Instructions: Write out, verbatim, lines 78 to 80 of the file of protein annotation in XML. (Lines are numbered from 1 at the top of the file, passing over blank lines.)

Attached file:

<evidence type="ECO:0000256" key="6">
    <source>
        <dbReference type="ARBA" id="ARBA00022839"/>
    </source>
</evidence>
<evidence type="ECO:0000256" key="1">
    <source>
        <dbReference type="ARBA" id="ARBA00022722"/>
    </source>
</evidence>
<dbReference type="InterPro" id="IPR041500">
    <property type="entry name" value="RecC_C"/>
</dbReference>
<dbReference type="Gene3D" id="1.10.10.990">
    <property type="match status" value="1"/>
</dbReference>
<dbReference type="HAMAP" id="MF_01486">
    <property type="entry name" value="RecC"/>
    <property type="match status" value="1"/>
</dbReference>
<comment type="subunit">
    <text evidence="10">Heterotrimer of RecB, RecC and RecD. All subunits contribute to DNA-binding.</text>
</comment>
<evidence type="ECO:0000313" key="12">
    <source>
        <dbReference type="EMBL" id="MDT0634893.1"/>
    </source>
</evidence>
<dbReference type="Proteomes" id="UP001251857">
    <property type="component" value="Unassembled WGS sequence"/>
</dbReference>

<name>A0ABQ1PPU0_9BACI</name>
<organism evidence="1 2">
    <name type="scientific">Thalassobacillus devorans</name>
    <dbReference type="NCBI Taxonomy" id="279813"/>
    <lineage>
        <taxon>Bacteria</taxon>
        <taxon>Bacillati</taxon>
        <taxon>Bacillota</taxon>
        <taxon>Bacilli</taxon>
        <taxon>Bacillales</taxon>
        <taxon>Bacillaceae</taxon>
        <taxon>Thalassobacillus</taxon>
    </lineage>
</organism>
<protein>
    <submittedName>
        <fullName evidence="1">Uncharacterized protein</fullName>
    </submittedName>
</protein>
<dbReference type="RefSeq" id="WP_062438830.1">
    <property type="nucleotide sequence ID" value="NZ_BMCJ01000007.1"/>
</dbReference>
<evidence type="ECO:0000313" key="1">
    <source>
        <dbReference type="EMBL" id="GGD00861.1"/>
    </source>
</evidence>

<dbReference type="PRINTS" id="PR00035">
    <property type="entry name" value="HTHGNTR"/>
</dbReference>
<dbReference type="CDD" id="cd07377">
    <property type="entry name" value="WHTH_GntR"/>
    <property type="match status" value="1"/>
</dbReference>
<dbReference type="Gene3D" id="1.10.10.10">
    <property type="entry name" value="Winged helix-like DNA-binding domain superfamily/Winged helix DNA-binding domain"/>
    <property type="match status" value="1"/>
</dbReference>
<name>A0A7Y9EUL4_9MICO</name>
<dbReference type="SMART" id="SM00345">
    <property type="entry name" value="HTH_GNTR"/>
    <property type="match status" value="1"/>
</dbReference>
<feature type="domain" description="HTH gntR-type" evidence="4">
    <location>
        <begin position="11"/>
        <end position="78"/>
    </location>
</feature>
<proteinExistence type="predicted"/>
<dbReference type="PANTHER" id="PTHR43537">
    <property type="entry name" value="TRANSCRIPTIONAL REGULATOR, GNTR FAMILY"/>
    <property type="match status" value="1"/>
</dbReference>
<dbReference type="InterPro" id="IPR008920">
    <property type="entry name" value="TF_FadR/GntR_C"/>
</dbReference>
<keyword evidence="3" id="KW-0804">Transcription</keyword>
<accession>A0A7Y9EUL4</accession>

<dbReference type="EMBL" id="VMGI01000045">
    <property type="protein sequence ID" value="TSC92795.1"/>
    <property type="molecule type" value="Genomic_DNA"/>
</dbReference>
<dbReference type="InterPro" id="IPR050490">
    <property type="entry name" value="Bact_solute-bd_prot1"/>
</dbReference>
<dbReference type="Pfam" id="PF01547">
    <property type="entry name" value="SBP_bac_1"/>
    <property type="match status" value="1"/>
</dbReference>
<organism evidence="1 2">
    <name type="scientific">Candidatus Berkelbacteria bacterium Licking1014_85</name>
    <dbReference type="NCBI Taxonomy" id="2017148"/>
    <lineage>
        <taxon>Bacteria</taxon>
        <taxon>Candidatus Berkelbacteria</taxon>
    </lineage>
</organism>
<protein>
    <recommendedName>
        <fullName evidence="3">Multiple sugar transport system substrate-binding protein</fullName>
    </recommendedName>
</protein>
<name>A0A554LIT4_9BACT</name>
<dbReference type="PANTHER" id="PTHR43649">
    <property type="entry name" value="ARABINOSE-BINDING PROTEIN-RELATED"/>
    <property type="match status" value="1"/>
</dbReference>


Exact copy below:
        <end position="78"/>
    </location>
</feature>